I wanted to make sure that the building was facing as closely to the compass points as possible, with a long side facing south. So the next step was to walk around and decide where to start. With stake and hammer in hand I found a spot about 100 feet from the road and a little to the north of the top of a small hill in the road, I drove the stake into the ground. I thought that if we used the top of the hill as a driveway, we would not have to worry about a culvert to divert water in the rain. It also gives sight to traffic on the road in both directions. I loved just being there.
I remember that day; I just walked around loving the quiet open air with just my thoughts racing in my head. I wanted not to move too fast and mess anything up. At that time I would sleep in the back of the Pick up on a foam pad and a sleeping bag. Sandy and I made a fire and we cooked some hot dogs and heated some Pork n Beans for dinner. We remembered the first time that we had slept out on the land. We had got there late and had bought 2 hammocks and planned to hike up to the top of the ridge and stretch them between trees. We hiked up, and by the time we got there it was dark. We wandered around looking for the perfect spot, and with a flashlight, we tied them up to the trees. We worked in the dark hoping to get settled in before the flashlight batteries gave out. When Sandy climbed into her hammock, she rolled around and fell out the back, ripping the netting. The hammocks were the kind with bug netting that zipped around to enclose the whole thing. Just as we got settled into our hammocks, it began to get light out. It was nearly a full moon rising in the east. We were both up and running around watching this beautiful moonrise. What a great memory.
This time we slept in the back of the pickup though. We slept in sleeping bags on a foam pad. By now we looked forward to dark so the sky would light up. When the sky was lit from the stars, with stake and hammer in hand we wanted to mark the north line from the North Star. I sat on the ground and Sandy walked with a stake and hammer. Every 10 feet or so she would line up a stake with the North Star and the first stake and hammer it in. We could have done it a number of other more modern ways, but not any better or more fun.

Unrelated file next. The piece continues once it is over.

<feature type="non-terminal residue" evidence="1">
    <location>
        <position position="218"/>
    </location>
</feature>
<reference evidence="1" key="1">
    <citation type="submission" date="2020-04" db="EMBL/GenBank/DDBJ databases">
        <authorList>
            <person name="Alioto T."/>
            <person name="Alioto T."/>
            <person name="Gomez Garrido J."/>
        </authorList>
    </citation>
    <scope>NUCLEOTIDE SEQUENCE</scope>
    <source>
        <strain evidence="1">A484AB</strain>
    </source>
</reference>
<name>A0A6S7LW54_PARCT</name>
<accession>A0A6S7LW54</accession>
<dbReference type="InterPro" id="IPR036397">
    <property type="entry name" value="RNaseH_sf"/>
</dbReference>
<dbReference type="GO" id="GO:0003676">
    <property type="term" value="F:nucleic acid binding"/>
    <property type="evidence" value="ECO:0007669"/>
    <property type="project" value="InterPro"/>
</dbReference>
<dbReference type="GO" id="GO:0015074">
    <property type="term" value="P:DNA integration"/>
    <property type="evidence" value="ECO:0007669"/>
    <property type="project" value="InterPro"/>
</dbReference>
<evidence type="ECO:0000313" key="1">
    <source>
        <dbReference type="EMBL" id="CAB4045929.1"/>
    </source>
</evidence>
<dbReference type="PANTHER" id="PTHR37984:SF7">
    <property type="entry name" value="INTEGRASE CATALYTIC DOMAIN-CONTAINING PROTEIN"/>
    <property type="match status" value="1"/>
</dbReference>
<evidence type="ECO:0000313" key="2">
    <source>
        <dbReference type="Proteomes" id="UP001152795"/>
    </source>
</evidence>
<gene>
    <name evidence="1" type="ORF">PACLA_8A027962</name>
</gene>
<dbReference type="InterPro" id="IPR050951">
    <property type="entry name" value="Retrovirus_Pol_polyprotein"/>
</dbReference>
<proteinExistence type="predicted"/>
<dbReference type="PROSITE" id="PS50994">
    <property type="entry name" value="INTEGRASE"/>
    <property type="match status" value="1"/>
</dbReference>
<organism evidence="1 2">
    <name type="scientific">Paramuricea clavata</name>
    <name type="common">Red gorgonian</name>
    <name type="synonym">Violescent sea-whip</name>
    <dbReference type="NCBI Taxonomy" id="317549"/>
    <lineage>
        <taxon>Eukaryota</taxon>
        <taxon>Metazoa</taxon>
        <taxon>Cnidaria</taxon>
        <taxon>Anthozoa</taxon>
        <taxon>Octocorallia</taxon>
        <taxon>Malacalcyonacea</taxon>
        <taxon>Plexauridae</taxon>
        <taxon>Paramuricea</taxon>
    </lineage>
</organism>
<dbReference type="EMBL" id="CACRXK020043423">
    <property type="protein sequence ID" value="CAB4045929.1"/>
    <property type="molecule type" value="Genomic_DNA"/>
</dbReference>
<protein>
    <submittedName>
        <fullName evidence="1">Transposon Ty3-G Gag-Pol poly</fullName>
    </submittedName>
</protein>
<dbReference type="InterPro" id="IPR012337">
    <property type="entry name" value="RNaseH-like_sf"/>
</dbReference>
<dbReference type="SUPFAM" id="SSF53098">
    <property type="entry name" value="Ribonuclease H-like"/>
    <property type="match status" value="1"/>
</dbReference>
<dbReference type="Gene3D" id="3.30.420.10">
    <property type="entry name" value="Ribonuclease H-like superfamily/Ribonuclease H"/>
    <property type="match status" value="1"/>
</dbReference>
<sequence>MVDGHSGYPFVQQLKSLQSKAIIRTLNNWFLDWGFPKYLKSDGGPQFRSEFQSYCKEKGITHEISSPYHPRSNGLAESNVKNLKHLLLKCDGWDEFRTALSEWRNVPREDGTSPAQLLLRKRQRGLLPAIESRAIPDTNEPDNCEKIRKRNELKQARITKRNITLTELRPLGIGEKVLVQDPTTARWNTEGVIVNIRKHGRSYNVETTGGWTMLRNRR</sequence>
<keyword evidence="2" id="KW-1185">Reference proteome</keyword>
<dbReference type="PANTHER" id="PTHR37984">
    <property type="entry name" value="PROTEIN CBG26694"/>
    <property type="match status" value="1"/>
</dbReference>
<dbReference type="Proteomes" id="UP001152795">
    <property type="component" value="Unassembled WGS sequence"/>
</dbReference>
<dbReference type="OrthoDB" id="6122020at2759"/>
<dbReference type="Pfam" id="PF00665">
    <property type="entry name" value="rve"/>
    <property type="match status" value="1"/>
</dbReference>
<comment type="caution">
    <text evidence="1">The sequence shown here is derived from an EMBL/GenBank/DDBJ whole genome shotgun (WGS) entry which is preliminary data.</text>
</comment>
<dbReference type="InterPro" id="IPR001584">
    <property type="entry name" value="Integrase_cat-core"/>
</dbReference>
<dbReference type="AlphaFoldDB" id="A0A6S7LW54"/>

Now that I marked the north/south line, we decided on a building with outside dimensions of 24ft by 48ft. That seemed to fit with construction material. We thought that we would have horse stalls on one side approximately 12ft by 12 ft. Then the other side we would have a door on the west side so that we could drive a tractor into to muck out the poo. If it was to have a loft there would be a stairway on the back end, opposite the large door. On the east end of the loft, we could have a door to load grain and hay into the loft. That was the plan in my head at the time.
With those thoughts in mind the tractor work began. I used the box scraper to drag the dirt from east to west, down the slope. I found that it took a combination of the scraper and the bucket to get the job done. After several weekends of tractor work, I was satisfied with the depth of the dig. I got the bottom as level as I could. The next step would be to put in some batting boards and run some string. With a little additional digging with hand tools, I was able to get it level and square. I then bought 24 - 2”x8”x12’s to form the footing. I also bought enough ½ “ re-bar to use as vertical reinforcement.
We were ready for the concrete truck. We ordered the truck to meet us at Exit 77 on I-25 so the truck could follow us to the spot. The day we poured the footing there were three of us there besides the truck driver, Alex, Stephanie and myself. I ran the wheelbarrow, Alex had a piece of 2”x4” to screed off the top, and Stephanie put in the re-bar at 8”intervals. Did I mention that when we got home on Sunday evenings in Denver, we slept well?
To be continued!